In one embodiment, the biometric sensing system 201 may be configured to activate in response to an input force to an input member of the biometric button assembly 210 which is of negligible magnitude or to the near proximity of a user. Such an operational mode may be enabled by any of several types of proximity sensors located on or adjacent to the input member of the button assembly 210. For example, when an object, e.g., a user finger, approaches the input surface 212 of the button assembly 210, the object may be detected by a proximity sensor, resulting in a signal used to activate the biometric sensing system 201. In one embodiment, the sensor 230 may nominally remain off until the proximity sensor is activated. Such a configuration allows power to be conserved, for example, in that the sensor 230 is only activated when a user is adjacent the proximity sensor and/or adjacent the button assembly 210. Sample proximity sensors include capacitive sensors, optical sensors, Hall Effect sensors, ultrasonic sensors, and so on. In some embodiments, the proximity sensor may be a touch sensor.
In some embodiments, the proximity sensor may be fitted to or incorporated into the housing wall 234, to include a housing wall 234 configured as a trim surface. In one embodiment, the housing wall 234 is a conductive material. In one embodiment, the proximity sensor is disposed within the interior volume 216 and/or is embedded in the input surface 212. The button assembly 210 is at least partially disposed in an opening 222 of an electronic device 100. As shown in FIGS. 2A-B, the button assembly 210 may be positioned to protrude from a surface of the enclosure 220.
The physical profile of the button assembly 210 may be of any of several configurations, to include substantially planar or flat, convex, and concave. In one embodiment, the input surface is an input member, such as a touch screen. The input surface 212 extends to a perimeter edge of the button assembly 210. A housing wall 234 extends from the perimeter edge of the button assembly 210 into the opening 222. Although the housing wall 234 is shown in FIGS. 2A-B as a straight cross-section, other geometries are possible. For example, the housing wall 234 may form a straight cross-section with a cut-out to retain an O-ring seal. In one embodiment, the housing wall 234 is a trim surface that is matched to the look and/or feel of the enclosure 220. For example, the housing wall 234 may be manufactured of the same material (e.g., a metal alloy) as the enclosure 220, present the same color as the enclosure 220, and/or present the same texture (e.g. roughness) as the enclosure 220. In some embodiments, the housing wall 234 may be manufactured of a complementary material to the enclosure 220, or manufactured of a material not the same as the enclosure 220.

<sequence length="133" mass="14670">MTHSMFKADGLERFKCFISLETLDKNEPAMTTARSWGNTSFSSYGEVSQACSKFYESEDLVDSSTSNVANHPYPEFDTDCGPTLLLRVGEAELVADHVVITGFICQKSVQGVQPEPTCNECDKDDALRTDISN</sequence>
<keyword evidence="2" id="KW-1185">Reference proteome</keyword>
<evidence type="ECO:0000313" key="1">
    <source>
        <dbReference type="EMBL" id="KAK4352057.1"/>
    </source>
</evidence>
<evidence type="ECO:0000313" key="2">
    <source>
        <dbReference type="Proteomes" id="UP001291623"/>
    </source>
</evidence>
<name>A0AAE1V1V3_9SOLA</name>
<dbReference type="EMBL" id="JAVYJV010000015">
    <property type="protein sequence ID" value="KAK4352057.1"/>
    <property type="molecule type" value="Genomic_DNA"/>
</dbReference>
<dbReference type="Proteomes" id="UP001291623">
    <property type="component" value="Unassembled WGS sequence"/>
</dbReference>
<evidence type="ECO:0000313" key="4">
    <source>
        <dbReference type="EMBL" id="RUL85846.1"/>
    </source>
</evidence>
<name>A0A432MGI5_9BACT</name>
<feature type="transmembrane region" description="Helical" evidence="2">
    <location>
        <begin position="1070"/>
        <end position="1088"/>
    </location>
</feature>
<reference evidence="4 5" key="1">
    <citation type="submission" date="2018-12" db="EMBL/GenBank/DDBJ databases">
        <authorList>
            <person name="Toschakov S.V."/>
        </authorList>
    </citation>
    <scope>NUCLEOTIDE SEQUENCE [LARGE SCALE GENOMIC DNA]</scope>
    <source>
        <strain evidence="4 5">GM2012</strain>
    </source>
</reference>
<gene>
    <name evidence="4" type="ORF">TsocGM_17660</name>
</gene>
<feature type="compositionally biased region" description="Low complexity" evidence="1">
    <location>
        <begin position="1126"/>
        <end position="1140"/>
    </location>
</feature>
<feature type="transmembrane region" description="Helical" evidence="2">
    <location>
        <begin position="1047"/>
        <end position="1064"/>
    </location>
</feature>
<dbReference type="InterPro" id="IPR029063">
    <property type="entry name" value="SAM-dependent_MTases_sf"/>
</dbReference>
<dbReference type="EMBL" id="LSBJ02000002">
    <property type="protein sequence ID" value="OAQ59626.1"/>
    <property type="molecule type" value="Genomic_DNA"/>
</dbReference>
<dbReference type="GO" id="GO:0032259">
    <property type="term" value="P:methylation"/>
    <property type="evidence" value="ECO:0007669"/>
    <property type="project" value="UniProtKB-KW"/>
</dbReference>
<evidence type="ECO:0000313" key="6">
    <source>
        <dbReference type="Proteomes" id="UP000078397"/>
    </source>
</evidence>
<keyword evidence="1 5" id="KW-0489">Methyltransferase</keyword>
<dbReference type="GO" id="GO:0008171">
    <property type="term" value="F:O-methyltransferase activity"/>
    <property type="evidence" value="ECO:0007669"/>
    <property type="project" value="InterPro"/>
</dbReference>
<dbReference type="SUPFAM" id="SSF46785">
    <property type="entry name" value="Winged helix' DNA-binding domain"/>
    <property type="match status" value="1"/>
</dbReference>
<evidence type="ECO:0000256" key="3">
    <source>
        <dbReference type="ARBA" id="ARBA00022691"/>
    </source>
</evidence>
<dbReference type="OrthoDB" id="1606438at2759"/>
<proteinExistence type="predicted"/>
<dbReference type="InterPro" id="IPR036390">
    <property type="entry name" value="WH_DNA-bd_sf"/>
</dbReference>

FIG. 3A is a cross-section of a biometric button assembly disposed in an opening of an electronic device taken along section A-A of FIG. 1. The biometric button assembly 310 is disposed in an opening of an enclosure 120 of an electronic device 100. The biometric button assembly 310 is depicted in a first, undepressed state. The biometric button assembly 310 may operate in a second, depressed state (not shown). The embodiment of the biometric button assembly 310 of FIG. 3A is an alternative design of the embodiment of the biometric button assembly 210 of FIGS. 2A-B.
Generally, the biometric button assembly 310 is configured to move or displace in response to an input to the input surface 212, e.g. a user touch to the input surface. A button housing 303 of the biometric button assembly 310 displaces into the opening 222 of the enclosure 120 to activate tactile switch 350. The tactile switch 350 provides the user with tactile feedback as to switch operation; for example, whether the switch has activated. The tactile switch 350 collapses when activated, and thus provides a tactile response or a sense of touch to the user that the switch has been activated.
The biometric button assembly 310 defines an input surface 212 on the exterior of the biometric button assembly 310 for receiving inputs, such as inputs from users (e.g., touches, presses, and the like). Inputs may include presses, touches, or other interactions between a user and the input surface 212. The button assembly 310 includes a cover glass 316, such as sapphire. The cover glass 316 may be an input member with input surface 212, as discussed previously with respect to the embodiment of FIGS. 2A-B. A biometric sensor 330 is positioned below the input surface 212. Stated another way, the biometric sensor 330 is located inwards from the input surface 212, such that the sensor 330 is positioned within the button assembly and offset inward with respect to the input surface 212. The biometric sensor 330 detects inputs received on the input surface 212. A flexible conduit 340 receives an output signal from the sensor 330 and transmits the output signal to a processor of the electronic device 100.